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    (Original post by Ano123)
    To be honest though that question was fine and perfectly ok to put in the paper. It should not have caused so many problems.
    I personally disliked the wording when I first saw the question.

    I know they use 'show that', but if they give an equation where you can easily find n, you can still 'show that' n^2-n-90 is equal to 0 by using the value of n - but that's what the second part of the question wanted you to do.

    I prefer 'prove algebraically' for that.
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    (Original post by ScrewTheExams)
    Hopefully! I just want an easy paper like june 2010, or for me june 2014, or the easiest paper that I found - november 2014.

    But to be honest, if we get a paper like june 2015 or even harder then the grade boundaries will be low again, so it might not be that hard to get an A*. 155 for A* was a joke last year, it honestly wasn't that hard to get that - there were only a small number of questions that were hard (if you revised).

    Well, the papers have been made ages ago, so all we can do is hope for the best!

    Good luck to you.
    Good luck to you too my friend! Yeah, I really hope the grade boundaries were as low as they were last year.
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    (Original post by ScrewTheExams)
    I personally disliked the wording when I first saw the question.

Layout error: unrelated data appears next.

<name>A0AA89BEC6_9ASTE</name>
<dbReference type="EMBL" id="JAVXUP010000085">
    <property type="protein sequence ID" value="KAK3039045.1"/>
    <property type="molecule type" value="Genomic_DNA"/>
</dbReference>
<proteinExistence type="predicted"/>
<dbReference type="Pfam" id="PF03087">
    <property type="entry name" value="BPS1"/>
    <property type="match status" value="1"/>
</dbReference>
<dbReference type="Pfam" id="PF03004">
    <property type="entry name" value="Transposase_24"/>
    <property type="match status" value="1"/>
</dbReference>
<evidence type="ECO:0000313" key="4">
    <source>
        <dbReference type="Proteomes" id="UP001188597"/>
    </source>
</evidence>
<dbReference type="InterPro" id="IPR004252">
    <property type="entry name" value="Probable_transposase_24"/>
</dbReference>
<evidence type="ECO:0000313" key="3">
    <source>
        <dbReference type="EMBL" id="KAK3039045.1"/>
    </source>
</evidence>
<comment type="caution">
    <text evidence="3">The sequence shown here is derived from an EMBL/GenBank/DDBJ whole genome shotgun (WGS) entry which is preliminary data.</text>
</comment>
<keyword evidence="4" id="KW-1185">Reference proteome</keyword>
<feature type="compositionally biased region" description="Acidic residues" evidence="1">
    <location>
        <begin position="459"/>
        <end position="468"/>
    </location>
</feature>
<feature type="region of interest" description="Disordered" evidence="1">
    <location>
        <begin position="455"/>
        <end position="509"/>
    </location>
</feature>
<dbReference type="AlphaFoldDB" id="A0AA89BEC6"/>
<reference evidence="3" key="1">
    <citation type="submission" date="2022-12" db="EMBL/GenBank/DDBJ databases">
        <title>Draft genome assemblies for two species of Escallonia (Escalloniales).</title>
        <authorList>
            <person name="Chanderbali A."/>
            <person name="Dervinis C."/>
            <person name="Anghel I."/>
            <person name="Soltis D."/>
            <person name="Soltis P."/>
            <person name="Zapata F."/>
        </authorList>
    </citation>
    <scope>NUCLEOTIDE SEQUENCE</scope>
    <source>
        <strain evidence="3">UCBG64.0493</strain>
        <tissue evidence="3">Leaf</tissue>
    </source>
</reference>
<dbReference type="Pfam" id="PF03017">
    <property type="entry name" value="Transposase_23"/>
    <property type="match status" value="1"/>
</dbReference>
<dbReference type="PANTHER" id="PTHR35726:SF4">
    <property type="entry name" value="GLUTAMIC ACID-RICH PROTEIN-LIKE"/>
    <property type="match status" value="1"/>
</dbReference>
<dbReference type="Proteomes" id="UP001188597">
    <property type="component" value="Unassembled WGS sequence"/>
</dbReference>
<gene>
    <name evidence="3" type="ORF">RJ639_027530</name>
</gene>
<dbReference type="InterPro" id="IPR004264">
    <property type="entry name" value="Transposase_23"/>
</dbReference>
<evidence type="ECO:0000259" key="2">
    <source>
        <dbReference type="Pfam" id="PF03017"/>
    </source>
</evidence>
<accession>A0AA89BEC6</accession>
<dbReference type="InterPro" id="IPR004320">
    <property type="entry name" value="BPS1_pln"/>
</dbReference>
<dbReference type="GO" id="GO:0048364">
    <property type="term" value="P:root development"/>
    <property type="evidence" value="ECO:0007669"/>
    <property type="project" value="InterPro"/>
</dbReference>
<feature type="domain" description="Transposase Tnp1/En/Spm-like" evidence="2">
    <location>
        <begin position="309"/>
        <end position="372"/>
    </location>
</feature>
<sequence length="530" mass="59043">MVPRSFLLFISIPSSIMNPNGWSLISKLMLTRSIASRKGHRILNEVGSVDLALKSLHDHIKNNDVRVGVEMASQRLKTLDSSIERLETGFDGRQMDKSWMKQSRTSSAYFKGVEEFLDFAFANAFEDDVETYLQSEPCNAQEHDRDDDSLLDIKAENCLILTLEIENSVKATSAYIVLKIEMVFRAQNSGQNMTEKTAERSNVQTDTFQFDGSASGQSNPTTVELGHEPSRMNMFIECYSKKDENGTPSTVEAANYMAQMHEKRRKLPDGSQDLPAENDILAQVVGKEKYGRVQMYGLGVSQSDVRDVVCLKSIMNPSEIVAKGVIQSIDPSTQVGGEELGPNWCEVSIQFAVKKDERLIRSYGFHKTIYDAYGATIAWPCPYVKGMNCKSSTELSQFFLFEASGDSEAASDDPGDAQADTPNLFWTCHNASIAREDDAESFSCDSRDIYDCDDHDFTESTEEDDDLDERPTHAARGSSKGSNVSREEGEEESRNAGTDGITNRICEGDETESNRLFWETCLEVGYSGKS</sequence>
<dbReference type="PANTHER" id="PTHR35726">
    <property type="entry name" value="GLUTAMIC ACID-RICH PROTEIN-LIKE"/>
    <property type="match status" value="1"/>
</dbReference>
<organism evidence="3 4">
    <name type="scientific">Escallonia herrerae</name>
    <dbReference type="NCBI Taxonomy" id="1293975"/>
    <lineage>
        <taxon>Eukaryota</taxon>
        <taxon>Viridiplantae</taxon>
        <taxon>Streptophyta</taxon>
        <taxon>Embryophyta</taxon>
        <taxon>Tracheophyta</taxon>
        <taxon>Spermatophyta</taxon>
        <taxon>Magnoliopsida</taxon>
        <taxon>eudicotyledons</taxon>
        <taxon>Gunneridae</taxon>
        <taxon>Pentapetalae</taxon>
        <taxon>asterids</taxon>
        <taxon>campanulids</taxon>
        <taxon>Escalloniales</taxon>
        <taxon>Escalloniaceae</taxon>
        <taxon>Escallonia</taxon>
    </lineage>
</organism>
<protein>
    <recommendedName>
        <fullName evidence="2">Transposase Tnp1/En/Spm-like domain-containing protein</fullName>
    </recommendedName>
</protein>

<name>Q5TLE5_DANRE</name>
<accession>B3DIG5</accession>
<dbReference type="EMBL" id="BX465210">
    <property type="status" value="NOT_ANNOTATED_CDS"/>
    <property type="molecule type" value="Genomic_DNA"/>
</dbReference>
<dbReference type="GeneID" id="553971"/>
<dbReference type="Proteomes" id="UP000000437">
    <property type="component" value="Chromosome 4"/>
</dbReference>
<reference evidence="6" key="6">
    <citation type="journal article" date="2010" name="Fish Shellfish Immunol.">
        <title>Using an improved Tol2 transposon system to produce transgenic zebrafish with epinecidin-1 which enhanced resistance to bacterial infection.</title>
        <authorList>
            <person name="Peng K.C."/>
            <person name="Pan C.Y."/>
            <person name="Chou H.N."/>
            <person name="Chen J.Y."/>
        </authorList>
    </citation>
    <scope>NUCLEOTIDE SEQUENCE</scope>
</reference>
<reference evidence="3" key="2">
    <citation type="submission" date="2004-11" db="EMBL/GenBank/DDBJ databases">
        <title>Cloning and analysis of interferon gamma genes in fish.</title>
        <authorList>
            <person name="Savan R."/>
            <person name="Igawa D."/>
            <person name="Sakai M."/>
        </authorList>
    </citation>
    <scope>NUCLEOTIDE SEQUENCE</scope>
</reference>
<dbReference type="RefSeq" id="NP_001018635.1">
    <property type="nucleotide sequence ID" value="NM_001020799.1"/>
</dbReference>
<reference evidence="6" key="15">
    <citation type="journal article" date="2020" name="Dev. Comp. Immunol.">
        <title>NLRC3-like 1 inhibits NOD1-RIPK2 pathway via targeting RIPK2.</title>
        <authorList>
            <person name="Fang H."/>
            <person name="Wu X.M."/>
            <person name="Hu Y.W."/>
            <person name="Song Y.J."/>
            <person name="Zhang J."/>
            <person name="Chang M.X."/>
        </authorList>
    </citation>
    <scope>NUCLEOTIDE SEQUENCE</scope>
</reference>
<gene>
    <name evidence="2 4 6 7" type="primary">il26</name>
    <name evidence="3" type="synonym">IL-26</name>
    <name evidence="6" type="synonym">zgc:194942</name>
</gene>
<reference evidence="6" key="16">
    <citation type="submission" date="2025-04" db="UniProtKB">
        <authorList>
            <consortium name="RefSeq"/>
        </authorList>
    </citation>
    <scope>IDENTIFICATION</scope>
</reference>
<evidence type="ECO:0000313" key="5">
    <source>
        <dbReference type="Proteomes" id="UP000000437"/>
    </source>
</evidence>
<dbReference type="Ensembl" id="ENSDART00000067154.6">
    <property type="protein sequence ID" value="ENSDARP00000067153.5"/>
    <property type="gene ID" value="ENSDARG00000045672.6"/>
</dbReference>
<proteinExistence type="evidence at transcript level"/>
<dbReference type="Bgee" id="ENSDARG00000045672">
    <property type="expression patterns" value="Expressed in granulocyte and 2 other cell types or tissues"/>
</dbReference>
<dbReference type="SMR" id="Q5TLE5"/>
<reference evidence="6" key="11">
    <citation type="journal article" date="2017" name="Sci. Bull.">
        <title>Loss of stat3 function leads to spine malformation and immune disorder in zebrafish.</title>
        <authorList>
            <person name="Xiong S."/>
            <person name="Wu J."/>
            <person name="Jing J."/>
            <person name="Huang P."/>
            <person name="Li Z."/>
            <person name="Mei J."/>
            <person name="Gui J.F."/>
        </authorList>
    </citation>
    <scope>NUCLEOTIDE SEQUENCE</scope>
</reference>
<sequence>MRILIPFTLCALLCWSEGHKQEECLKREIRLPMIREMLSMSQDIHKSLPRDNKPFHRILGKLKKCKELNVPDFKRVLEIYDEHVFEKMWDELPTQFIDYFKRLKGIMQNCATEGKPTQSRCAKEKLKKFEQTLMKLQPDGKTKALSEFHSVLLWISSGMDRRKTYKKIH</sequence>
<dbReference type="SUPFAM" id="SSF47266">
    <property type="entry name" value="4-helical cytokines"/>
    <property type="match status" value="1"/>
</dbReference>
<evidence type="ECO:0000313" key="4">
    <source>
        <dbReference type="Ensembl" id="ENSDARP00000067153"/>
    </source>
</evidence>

I know they use 'show that', but if they give an equation where you can easily find n, you can still 'show that' n^2-n-90 is equal to 0 by using the value of n - but that's what the second part of the question wanted you to do.

    I prefer 'prove algebraically' for that.
    I'm not sure I know what you mean. Care to elaborate?
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    (Original post by Ano123)
    I'm not sure I know what you mean. Care to elaborate?
    The question said: Show that n^2-n-90 = 0

    You can 'show that' n^2-n-90 equals 0 by finding n, which is easy to find in this case so it seems reasonable to do that, n is 10; so 10^2-10-90=0

    But they wanted us to do it algebraically, so why not say 'Prove algebraically that n^2-n-90=0' or similar. 'Show that' would have been okay if n was a decimal and not a whole number, so you HAVE to use algebra in that case - but they decided to word it like that for the first question that they ever done that mixed this type of algebra with probability, where you can easily find n and show it that way.
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    (Original post by ScrewTheExams)
    The question said: Show that n^2-n-90 = 0

    You can 'show that' n^2-n-90 equals 0 by finding n, which is easy to find in this case so it seems reasonable to do that, n is 10; so 10^2-10-90=0